Lee also lifts the veil on his family life and writes tenderly of his wife and stalwart partner, Kwa Geok Choo, and of their pride in their three children –– particularly the eldest son, Hsien Loong, who is now Singapore’s deputy prime minister.

    For more than three decades, Lee Kuan Yew has been praised and vilified in equal measure, and he has established himself as a force impossible to ignore in Asian and international politics. From Third World to First offers readers a compelling glimpse into this visionary’s heart, soul, and mind.

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  • Kwame Nkrumah: The Great African

    Most books on Kwame Nkrumah have been written with the adult in mind. This biography, however, has been written specially for the young reader. The aim is to trace the development of this unforgettable son of Africa from childhood to adulthood — his beliefs, achievements and contribution to the liberation of Africa from colonial rule.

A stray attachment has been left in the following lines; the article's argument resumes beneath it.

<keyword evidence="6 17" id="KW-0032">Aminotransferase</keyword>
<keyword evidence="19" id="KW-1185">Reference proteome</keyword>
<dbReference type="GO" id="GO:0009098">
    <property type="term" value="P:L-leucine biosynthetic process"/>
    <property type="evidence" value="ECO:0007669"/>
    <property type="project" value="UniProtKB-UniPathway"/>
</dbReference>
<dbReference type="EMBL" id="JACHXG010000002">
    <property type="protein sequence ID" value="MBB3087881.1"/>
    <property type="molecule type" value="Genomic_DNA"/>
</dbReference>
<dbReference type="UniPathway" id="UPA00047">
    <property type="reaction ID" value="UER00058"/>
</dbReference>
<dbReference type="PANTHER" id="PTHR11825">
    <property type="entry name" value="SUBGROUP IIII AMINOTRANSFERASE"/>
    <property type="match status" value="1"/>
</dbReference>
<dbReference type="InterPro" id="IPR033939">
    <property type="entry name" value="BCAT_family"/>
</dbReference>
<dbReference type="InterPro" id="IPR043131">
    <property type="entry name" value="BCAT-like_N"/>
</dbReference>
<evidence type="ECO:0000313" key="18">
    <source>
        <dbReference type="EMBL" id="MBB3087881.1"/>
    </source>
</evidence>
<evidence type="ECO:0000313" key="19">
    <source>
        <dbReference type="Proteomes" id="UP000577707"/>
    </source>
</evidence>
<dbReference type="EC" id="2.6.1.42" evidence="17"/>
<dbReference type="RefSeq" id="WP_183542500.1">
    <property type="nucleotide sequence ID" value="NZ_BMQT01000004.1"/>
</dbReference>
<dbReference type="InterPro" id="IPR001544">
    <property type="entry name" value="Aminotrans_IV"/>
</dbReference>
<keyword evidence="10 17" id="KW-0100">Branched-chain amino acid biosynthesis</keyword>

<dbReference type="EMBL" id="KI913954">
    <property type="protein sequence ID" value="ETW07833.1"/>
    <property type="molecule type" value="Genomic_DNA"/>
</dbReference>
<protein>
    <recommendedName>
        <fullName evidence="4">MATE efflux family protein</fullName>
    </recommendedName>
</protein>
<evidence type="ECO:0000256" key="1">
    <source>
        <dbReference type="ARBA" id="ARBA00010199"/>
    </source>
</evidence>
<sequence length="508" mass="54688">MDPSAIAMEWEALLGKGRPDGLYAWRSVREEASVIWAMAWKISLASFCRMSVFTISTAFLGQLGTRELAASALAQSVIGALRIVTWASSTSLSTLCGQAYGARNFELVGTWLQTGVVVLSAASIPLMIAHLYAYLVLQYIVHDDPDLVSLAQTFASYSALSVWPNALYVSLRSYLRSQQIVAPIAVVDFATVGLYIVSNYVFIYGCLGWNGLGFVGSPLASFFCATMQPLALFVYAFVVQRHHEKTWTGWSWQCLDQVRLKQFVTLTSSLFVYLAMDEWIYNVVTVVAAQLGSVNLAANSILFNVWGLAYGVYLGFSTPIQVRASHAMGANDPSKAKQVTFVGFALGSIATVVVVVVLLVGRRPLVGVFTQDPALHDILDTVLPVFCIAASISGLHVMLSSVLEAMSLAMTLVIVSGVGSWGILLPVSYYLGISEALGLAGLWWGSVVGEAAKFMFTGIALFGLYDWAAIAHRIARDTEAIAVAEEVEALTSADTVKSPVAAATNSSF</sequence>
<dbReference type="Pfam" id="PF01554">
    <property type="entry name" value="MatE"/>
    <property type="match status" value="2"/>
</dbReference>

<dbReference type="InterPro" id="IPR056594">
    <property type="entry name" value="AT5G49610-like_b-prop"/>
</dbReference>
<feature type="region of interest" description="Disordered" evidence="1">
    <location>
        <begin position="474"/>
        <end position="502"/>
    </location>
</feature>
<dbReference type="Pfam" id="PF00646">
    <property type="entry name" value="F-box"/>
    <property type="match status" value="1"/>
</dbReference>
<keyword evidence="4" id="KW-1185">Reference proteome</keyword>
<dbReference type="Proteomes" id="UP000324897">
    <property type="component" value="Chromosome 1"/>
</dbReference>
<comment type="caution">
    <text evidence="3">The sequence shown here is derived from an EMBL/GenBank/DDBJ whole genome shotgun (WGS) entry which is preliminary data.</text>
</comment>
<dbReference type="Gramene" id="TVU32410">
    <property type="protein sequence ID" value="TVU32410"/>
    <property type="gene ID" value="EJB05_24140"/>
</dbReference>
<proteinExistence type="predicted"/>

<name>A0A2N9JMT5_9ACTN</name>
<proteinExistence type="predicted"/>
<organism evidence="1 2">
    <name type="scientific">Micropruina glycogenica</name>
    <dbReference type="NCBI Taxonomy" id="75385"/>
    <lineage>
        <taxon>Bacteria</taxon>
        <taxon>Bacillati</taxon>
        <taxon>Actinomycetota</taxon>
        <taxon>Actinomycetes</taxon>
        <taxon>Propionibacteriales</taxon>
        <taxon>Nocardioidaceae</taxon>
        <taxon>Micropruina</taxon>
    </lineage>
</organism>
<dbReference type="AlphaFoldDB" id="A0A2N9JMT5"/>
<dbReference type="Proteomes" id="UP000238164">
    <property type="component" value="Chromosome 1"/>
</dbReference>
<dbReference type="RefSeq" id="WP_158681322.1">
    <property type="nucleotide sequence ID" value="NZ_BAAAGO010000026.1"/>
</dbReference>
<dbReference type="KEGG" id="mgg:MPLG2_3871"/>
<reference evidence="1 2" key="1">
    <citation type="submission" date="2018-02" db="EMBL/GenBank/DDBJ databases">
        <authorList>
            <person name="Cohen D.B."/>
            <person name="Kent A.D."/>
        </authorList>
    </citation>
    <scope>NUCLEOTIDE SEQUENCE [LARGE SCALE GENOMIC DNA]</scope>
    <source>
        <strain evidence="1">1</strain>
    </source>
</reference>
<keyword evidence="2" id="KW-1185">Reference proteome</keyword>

We have also tried to explain his place in the history of the world. Students in schools and teacher training colleges as well as young readers would find this volume very captivating and full of insight.

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  • Things Every Child of Ghana Should Know About Dr. J.B. Danquah

    Age Range: 8 years upwards
    He had a beautiful wife called Elizabeth
    He had sixteen children
    He was a lawyer
    He was a scholar
    He loved to eat sausages
    He was a chief
    He wrote several books
    He could work at his typewriter all night…
    This biography of the man, described as the “doyen of Gold Coast politics” by the Watson Commission of Inquiry into the 1948 Accra riots, written for children, gives an insight into the very full life of a man who was not only a politician, but also many other things.